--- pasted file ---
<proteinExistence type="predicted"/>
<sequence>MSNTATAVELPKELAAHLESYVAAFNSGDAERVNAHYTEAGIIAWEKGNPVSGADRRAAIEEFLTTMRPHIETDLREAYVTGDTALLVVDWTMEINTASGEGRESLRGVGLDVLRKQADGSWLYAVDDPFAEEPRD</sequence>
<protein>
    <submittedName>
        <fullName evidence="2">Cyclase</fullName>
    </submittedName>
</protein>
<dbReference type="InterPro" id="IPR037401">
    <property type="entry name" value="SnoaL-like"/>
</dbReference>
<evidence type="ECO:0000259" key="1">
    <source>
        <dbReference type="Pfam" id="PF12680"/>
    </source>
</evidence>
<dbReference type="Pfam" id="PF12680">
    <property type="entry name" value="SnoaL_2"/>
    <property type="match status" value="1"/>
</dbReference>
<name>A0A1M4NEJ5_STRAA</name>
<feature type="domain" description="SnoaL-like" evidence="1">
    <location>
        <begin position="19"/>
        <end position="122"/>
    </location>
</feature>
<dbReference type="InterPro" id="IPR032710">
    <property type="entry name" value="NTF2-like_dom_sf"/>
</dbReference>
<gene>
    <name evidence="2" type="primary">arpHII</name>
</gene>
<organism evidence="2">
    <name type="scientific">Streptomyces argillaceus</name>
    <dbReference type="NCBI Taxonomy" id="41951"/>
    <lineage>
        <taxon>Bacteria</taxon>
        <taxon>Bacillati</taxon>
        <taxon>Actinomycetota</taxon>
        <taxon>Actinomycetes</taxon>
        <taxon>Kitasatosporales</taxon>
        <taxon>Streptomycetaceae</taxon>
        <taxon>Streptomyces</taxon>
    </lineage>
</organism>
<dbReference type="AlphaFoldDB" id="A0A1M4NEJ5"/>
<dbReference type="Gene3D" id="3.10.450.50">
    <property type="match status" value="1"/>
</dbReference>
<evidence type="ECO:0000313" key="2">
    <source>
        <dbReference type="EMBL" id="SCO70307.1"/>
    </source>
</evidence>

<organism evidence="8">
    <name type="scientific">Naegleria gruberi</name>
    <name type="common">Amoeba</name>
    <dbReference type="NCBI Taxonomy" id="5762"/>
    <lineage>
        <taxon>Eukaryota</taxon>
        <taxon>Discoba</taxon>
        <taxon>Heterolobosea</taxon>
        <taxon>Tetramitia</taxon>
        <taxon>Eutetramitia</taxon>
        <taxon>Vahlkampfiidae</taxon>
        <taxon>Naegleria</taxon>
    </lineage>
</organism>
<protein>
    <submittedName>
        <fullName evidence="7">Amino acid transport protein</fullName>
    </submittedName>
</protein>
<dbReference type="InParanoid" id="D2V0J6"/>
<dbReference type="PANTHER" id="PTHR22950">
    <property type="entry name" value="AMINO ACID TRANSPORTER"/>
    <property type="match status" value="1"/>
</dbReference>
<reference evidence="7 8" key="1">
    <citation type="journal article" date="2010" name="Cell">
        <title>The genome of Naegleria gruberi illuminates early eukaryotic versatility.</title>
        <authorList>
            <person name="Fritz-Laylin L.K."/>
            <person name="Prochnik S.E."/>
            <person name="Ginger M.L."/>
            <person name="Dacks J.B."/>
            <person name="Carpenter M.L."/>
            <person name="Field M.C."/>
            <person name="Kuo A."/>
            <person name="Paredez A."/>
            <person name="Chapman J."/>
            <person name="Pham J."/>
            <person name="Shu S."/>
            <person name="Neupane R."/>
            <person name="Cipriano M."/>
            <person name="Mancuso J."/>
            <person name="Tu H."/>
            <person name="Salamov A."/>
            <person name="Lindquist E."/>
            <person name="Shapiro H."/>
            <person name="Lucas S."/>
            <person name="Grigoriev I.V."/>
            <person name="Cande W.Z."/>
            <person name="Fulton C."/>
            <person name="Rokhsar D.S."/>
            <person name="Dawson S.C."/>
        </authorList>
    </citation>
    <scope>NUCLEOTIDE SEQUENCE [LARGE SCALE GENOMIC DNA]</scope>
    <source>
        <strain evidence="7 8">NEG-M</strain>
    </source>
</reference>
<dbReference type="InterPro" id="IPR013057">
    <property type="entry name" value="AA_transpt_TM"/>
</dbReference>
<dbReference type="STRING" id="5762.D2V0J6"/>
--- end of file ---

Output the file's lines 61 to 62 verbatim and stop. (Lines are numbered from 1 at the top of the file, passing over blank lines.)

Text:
        <taxon>Discoba</taxon>
        <taxon>Heterolobosea</taxon>